Arts & Letters
March 5, 2005

Excerpts from Doctrine of Similarity (13 Cannons)

Charles Bernstein

3. Sometimes

Sometimes
you burn a book because
it is cold
and you need the fire
to keep warm
and
sometimes
you read a
book for the same reason.
This is not a theory of reading
this is about staying alive
in a particular place and
a particular time.
This is not
because
you are weary of learning
but what it means to die
in a particular moment and
a particular space.

you are weary of learning
a particular time
a particular space
it is cold
this is about staying alive
you read a
in a particular place and
this is not a theory of reading
but what it means to die
and you need the fire
book for the same reason
in a particular moment and
This is not
to keep warm
because
sometimes
you burn a book because
and
sometimes


4. Schein

There's no crime like the
shine in the space between
shine and shame.

No shine like the mine between meaning and history. No space
like the rime between shine and face. No rime like the
lace between time and memory.

6. Dust to Dusk

The leaves turn dark before the trees are shot with light.

12. Anagrammatica

I'm a lent barn Jew
A mint bran jewel
A barn Jew melt in
A rent Jew in balm
A Jew lamb intern
Brain mantle Jew
Brain mental Jew
A bawl intern jem
Arab Jew melt inn
Blat ma inner Jew
Bam rat linen Jew
An altern IBM Jew
Ran tan lib Jew me
Balm at inner Jew
Rat bam Lenin Jew
Balm tear Jew inn
Atman Berlin Jew


Charles Bernstein, a professor of English at the University of Pennsylvania, is known as a theorist and writer of "language" poetry. Among his 12 collections, the two most recent are "With Strings" (University of Chicago Press, 2001) and "Republics of Reality: 1975-1995" (Sun & Moon Press, 2000). But he's also an active essayist, editor and translator, and has collaborated with composers.

Our excerpt four sections from "Doctrine of Similarity (13 Cannons)" is the third scene of the libretto for "Shadowtime" (1998-2000), a collaboration with composer Brian Ferneyhough on the life and work of the German Jewish cultural critic Walter Benjamin. The opera was commissioned by the Munich Bienalle for May 2004, and will have a U.S. premiere in July as part of the Lincoln Center Festival. [More information and audio at PENNsound.]

"Doctrine of Similarity" refers "to a key essay by Benjamin in which he explores the mimetic/echoic relation of language, world and cosmos," Bernstein told the Forward. There's lots of mimicking and playful echoing in the poems as well. Bernstein works with words as meanings and words as words as objects to be manipulated, shuffled, distorted and juxtaposed, often exposing new meanings not apparent at first glance.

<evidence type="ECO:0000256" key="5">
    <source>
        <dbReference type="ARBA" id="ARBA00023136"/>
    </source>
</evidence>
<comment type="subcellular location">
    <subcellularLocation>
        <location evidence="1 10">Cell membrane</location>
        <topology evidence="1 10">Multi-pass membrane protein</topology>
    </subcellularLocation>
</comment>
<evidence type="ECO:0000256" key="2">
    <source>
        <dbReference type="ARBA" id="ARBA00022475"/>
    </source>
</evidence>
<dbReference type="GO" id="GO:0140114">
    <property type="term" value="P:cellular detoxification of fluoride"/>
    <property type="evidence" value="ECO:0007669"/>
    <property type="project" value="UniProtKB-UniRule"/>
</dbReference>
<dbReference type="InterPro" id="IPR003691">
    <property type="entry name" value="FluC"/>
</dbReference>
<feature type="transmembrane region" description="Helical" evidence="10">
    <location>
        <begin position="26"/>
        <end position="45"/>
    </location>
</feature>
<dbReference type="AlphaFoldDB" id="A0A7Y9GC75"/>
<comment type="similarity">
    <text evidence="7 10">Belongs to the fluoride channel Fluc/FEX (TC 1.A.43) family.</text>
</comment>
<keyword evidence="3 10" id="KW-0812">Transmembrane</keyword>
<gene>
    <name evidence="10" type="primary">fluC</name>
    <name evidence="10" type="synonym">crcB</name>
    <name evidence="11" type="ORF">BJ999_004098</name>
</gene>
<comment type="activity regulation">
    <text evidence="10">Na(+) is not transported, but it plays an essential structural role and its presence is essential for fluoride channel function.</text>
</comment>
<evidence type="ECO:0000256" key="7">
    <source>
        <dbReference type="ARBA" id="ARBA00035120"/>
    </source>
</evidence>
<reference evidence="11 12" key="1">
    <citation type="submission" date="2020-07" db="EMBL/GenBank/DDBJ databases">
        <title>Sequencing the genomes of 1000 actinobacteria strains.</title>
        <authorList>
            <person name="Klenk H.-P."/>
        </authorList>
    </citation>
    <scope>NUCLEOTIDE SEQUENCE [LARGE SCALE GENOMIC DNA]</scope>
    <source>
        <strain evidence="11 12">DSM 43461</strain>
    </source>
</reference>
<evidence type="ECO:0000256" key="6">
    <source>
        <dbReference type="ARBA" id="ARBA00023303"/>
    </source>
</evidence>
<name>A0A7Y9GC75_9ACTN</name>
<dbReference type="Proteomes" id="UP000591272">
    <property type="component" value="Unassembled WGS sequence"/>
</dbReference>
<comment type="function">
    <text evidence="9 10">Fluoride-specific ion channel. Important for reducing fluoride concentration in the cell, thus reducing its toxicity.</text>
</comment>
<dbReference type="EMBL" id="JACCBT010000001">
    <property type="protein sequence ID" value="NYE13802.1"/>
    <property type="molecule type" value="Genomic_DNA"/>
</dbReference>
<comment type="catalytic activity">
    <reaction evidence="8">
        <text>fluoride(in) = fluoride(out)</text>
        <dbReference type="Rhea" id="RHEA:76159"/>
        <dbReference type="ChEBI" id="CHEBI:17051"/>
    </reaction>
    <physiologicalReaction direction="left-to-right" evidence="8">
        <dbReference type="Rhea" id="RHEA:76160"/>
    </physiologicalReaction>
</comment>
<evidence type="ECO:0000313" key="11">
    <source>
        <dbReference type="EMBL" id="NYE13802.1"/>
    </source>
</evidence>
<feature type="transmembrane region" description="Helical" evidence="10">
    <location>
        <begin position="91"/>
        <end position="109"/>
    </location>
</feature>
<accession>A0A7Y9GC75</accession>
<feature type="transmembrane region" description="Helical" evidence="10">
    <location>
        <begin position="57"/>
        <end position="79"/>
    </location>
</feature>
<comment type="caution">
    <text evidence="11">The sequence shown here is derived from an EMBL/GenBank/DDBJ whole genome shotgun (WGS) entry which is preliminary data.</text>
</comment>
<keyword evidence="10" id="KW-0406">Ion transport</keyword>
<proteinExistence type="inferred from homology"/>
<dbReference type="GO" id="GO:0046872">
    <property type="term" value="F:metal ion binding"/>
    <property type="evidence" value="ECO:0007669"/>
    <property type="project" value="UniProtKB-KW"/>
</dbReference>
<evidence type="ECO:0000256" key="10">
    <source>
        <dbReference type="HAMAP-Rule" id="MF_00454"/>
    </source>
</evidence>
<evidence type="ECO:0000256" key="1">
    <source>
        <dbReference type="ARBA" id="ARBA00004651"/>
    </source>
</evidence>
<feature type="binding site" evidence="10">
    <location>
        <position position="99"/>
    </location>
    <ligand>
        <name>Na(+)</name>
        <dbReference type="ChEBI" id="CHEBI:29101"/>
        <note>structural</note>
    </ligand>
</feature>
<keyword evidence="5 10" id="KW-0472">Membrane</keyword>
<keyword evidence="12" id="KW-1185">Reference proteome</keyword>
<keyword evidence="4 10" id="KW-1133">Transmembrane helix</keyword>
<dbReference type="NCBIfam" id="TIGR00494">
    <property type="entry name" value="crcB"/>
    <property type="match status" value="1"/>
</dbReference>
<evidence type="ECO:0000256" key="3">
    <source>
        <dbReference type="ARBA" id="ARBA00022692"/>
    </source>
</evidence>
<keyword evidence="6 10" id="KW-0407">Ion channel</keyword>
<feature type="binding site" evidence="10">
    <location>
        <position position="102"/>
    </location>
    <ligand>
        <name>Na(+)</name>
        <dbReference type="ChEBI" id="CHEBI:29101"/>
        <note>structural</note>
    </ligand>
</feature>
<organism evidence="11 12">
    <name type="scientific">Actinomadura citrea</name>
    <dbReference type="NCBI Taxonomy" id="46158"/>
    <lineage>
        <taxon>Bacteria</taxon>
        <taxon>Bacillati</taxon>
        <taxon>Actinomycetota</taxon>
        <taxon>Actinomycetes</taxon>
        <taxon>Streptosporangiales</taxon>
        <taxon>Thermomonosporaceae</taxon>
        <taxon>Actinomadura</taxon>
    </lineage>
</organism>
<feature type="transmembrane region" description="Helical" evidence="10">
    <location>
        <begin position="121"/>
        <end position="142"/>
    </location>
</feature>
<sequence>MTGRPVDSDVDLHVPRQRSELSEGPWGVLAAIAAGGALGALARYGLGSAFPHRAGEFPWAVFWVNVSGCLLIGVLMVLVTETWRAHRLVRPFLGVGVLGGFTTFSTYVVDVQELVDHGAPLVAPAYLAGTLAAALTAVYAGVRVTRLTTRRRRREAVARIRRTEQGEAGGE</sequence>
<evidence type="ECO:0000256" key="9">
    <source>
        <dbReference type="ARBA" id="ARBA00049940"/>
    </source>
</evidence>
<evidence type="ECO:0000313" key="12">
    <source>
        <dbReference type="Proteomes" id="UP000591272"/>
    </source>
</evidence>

In "Sometimes," the burning book and "staying alive at a particular time" clearly refer to dramatic events in Benjamin's lifetime, cut short at age 48 he was an influential literary theorist who escaped from Germany, only to die crossing into Spain in 1940. In the second half of the poem, Bernstein rearranges the opening phrases, redirecting the text toward our present predicament. "Sometimes/ you burn a book because" the phrase is not completed because "because" cannot make sense, or perhaps because for those who burn books, "because" is its own reason. Bernstein produces a new text with multiple possible readings that resonate with and extend the initial expression.

A similar approach can be seen in "Schein," a German word with many meanings sheen, shine, glow, illusoriness, sham that Bernstein puns over into English, researching the "space between shine and shame."

Finally, in "Anagrammatica," Bernstein obsessively rearranges the name Walter Benjamin into a series of identities, some apt epithets "Brain mantle Jew/ Brain mental Jew" others at best cryptic, like "A mint bran jewel." The work reaches cadence with "Atman Berlin Jew," attaching the universal soul of Hinduism to a very particular identity that proved to be Benjamin's fate. In one deft anagram, Bernstein tersely eulogizes a major thinker who lived in complete freedom of mind, but died as a Jew.